Every startup makes mistakes. Some make many. Some are fatal. Some are not. Some are common, some are special and unique. Here are 8 of the more frequent, and how you can avoid them.
1. CEO is a Full-Time Job
It should go without saying that the leader of your startup needs to be 100% committed to the success of the business. It should also not need pointing out that the “C” in CEO stands for “Chief”. Unfortunately, far too many biotech startups either have a tenure-track university faculty member as a part-time CEO, or worse a token CEO who was previously a postdoc / grad student but still effectively answers to their old professor. Both of these situations are a recipe for disaster.
Starting up a company of any type is incredibly hard. No matter how good your idea, how novel your technology, how groundbreaking your insight, it will be indescribably hard to build it into a successful business. Anything less than 100% focused effort will lead to failure.
There are many ways to build a successful founding team, but it is essential that the CEO is fully committed to the business, and empowered to lead it effectively. Have a very uncomfortable conversation on Day 0 to decide exactly what role each founder will have, and how decisions will be made. This may well require team members taking on very different roles in the hierarchy of the company than they had previously in their academic lab; it is far better to deal with the inevitable fragile egos at this stage, rather than when you’re trying to raise a funding round and need to modify your cap table in order to close it. (Also, learn what a cap table is if you don’t already. It is the key to all your future stake in the company)
2. You Cannot Own the Majority of a Startup you Don’t Work For
Now that you’ve learned all about how a cap table works, you need to have another very awkward conversation with the founders to establish an effective ownership structure for your company. It might seem fair to simply split all the equity equally between all the founders, but this can be a real problem when raising money later on.
The majority of the equity in a startup needs to lie with the founders who will work full-time on it. This might seem harsh on founders who choose to stay in an academic lab, but a startup business cannot work when people who do not have direct daily involvement have an effective veto over strategy; sometimes what is best for the startup will be diametrically different to what the founders originally envisioned in the academic environment. The executive team must be empowered to build the business or it will fail.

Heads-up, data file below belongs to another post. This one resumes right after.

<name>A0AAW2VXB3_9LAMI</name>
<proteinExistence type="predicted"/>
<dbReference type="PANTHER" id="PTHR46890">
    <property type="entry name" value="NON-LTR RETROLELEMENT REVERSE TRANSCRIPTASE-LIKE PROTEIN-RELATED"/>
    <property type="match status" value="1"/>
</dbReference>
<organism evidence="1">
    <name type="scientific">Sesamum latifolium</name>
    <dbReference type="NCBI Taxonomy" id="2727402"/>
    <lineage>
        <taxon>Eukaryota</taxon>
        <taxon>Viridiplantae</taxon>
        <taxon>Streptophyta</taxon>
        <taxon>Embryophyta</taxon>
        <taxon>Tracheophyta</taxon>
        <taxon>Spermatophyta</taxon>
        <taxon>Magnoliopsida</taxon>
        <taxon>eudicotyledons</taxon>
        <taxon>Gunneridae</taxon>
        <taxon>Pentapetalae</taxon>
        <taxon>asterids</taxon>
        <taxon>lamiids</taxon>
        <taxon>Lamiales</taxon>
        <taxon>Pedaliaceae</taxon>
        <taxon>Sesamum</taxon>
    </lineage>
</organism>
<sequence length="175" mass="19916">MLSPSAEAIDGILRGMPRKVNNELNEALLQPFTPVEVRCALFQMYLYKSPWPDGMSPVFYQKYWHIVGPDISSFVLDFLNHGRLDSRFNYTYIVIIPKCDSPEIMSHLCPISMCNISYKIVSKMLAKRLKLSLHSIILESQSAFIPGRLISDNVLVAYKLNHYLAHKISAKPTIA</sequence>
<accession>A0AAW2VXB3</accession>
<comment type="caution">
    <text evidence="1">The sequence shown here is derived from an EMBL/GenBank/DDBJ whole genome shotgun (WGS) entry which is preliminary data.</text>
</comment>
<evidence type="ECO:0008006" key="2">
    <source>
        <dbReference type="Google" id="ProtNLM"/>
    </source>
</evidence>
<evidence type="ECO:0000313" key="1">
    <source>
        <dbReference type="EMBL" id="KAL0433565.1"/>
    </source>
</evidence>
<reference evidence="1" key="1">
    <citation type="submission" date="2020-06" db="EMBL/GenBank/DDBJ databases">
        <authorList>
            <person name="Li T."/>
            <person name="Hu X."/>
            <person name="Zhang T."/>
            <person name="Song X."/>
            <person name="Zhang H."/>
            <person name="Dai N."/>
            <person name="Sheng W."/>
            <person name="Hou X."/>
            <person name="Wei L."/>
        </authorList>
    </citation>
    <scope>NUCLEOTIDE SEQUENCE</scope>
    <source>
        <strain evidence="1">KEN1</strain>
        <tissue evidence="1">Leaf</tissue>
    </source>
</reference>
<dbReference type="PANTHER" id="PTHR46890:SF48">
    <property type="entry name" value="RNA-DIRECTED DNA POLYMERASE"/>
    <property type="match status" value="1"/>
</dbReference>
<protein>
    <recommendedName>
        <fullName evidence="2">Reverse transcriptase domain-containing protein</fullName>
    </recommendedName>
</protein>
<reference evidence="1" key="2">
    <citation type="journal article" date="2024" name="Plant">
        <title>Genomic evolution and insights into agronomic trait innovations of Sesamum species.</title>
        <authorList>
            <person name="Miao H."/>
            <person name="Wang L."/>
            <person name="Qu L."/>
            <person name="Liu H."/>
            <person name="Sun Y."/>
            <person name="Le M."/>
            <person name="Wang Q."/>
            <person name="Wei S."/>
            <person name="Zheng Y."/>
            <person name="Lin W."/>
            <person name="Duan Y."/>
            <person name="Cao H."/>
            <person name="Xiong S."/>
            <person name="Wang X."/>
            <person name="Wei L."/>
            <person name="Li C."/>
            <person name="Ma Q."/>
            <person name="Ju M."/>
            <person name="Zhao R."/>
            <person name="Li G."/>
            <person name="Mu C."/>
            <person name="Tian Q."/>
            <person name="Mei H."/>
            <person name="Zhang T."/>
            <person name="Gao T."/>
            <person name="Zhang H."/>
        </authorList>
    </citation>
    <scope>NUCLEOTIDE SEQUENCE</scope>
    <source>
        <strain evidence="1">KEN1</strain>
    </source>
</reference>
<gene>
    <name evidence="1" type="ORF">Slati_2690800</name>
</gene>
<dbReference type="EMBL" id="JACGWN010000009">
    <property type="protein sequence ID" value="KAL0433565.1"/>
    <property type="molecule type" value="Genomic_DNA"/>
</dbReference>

There are many ways to protect minority ownership stakes (e.g. special share classes), so this is not to say that founders who do not join the company full-time should lose out completely. [There is also the fact that any IP rights that you’ve licensed from your University will separately compensate the academic inventors from their patents anyway]. In the end, it is much better to have a small part of something great, than a great part of something that is essentially worthless.
3. Don’t Wait for Funding before you Start your Business
If you are waiting for your SBIR grant to come through before you start your startup, you do not have a startup. You are building a private sector extension of an academic research lab. Sometimes, you need to do the work before someone will pay you for it.
If you believe that you have an idea that will really make a difference in the world, then the time to start working on it is now. Do all the market research, write the business plan, draw out your R&D strategy with a firm timeline and real go / no-go decision points, incorporate your company, find co-founders to fill essential roles, build the company structure, recruit a board of advisers, join a coworking space / incubator lab to at least get a real business address while you start up. Use whatever money you have to do whatever you can to move your R&D program forward. If you can’t afford lab space or equipment yet, outsource some experiments where you can. Do all of this right now.
Do whatever you can to generate value in your company. If you have savings, use them to build your startup. Borrow money if you are able to, especially if you are able to access low-interest credit. Lend your startup money. Do whatever you can to raise cash to invest in your company. If you are to be successful, investors want to see you have “skin in the game”; you have to be willing to take on risk in your startup if you ever want someone else to.
4. Industrial R&D is not Academic Research